- Communicate carefully. You may be staying in touch most frequently through emails or chats. The written word, especially across cultures, is much more easily misunderstood than face to face communication, so be careful and re-read what you have written before pushing the send button! An occasional video or audio chat will be helpful in ensuring clarity of understanding, especially for building long-term relationships or managing complex projects.
Finding a VA is within your reach. If you feel the need, take action today. The principles and skills you use to hire and manage your virtual staff are the same employed by any good leader. Apply these principles in finding, choosing and managing great virtual assistants for a few days — or years — and you will build a support structure that can flex and grow with your needs. You can then climb to success on this support structure.
Have you ever worked with virtual assistants? How did you go about it and what was your experience?
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As one of the more modern ‘techie’ VA’s out there, this article really struck a chord. Some new clients know exactly what they want and how to use me, and others expect me to be a bit of a mind reader and know how they and their business works and what they want me to do without telling me!
What makes my job much easier is when a client is organised and knows where you fit in to their business. My favourite clients are super-successful, really busy people who use me to free up their time so they can get on with going after new opportunities and doing the things that they’re best at. They’re clear on what they need and they communicate that effectively to me.
I always relay back to my clients every task they give me as I understand it; sometimes what I think they want me to do, isn’t what they actually meant, and more often by my talking through the stages with them, we realise it could be done better – especially as I have experience of different industries and systems so can often see how to make their processes easier for them.
It’s also important that they are open to suggestions I might make as I’m not just a lackey, I’m beneficial to them because I’m good at what I do – that’s why I do it for a living! I’m not the cheapest VA on the block and I’d never try to compete with an overseas e-lancer or o-desker, but as you said – you get what you pay for so choose the tasks and the VA wisely!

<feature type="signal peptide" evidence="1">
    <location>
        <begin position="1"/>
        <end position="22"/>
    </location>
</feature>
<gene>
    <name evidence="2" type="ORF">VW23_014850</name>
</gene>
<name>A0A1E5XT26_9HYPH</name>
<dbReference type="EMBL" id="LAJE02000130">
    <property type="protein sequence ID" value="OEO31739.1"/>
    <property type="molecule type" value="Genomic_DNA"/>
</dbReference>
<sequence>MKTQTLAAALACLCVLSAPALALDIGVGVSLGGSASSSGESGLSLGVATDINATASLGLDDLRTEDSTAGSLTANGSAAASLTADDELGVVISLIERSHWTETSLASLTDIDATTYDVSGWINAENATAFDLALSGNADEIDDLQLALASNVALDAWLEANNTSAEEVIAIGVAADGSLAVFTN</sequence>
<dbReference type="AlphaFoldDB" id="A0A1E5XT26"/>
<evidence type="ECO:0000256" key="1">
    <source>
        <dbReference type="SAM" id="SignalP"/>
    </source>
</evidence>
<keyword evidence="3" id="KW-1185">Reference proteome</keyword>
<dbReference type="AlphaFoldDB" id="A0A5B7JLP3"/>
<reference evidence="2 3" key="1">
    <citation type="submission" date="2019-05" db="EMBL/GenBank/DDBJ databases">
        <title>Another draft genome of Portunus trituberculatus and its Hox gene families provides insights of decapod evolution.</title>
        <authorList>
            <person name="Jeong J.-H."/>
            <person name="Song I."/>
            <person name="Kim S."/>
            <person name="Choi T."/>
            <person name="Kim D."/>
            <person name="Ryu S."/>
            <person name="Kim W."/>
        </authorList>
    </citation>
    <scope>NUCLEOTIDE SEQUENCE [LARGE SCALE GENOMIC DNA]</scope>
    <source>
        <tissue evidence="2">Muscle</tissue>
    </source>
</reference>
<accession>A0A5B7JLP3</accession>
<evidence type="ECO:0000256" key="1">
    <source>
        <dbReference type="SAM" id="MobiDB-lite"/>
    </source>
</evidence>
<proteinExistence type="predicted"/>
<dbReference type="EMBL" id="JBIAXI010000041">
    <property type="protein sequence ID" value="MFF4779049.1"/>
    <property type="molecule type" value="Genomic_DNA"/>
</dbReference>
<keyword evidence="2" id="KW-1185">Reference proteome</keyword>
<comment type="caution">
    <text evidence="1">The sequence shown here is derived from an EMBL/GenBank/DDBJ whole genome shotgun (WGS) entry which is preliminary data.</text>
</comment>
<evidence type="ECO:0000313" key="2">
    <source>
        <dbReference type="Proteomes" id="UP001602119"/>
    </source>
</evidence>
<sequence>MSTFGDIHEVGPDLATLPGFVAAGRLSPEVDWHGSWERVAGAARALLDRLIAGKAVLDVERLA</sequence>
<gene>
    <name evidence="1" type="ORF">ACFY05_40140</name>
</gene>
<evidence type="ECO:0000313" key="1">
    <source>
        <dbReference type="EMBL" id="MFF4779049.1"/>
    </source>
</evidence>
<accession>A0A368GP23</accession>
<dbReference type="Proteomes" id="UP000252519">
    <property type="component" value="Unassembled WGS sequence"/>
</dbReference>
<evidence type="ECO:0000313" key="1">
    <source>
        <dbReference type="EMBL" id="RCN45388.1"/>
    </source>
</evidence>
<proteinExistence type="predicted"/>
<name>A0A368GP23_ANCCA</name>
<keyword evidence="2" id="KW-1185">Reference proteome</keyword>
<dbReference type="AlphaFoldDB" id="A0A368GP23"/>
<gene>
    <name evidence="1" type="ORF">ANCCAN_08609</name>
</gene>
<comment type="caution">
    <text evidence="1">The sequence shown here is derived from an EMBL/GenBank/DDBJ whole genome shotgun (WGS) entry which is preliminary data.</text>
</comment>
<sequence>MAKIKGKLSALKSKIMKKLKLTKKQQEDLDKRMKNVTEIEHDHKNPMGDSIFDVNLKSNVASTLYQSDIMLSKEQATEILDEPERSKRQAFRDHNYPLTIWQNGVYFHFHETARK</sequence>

I really enjoyed reading this article! Partnering with a VA benefits a company in so many ways. I really don’t know how any successful small business can keep up without the use of a VA. Eventually help will be needed in order to continue to grow!
I also enjoyed the comment left by Joanne Munro. I was able to take a few tips away with me. Understanding what is expected on both ends, is vital for the success of the company and the VA. I really like this comment:
“I always relay back to my clients every task they give me as I understand it; sometimes what I think they want me to do, isn’t what they actually meant, and more often by my talking through the stages with them, we realize it could be done better – especially as I have experience of different industries and systems so can often see how to make their processes easier for them.”
Thank you both for your comments! So true that while a VA can do tons to support businesses – it’s key for those requesting support to be very clear on their expectations!
Sandra, I like your ideas because I would like to one day consider hiring a VA. However, I am not that busy right now, but you outline the steps very well. If I had questions before you answered them here. thanks for this informative article.
Great! Thanks for your comments, Michael!
I have a few VAs now and found the biggest hurdle for me was shifting gears from doing to teaching/directing and getting to know my VAs individual strengths. So far so good.
I agree, Joyce. Everyone has unique skills so it’s really important for all of us delegating to identify what those are – otherwise, you are in for real frustrating results!
I love reading your article, I’m a VA now and it help me to improve my self… 🙂
Please do post more article about this. 🙂
Thanks for the tips .
it is good to give our Virtual Assistant delegate task, so he will not be idle, but of course VA’s should be productive also, such as reading some stuff about how to help there clients.
There simply isn’t enough time in the day to do everything yourself and this is when a busy entrepreneur needs help, a virtual assistant. One thing to keep in mind and I wanted to add here, if you may, is being clear with your instructions. Just as in any relationship, being clear with stuff is way way important than we could all explain.
Great article, I totally agree with finding the right virtual assistant as this can be one of the hardest thing to do right. But once you have a good virtual assistant they can be a vital member of any team.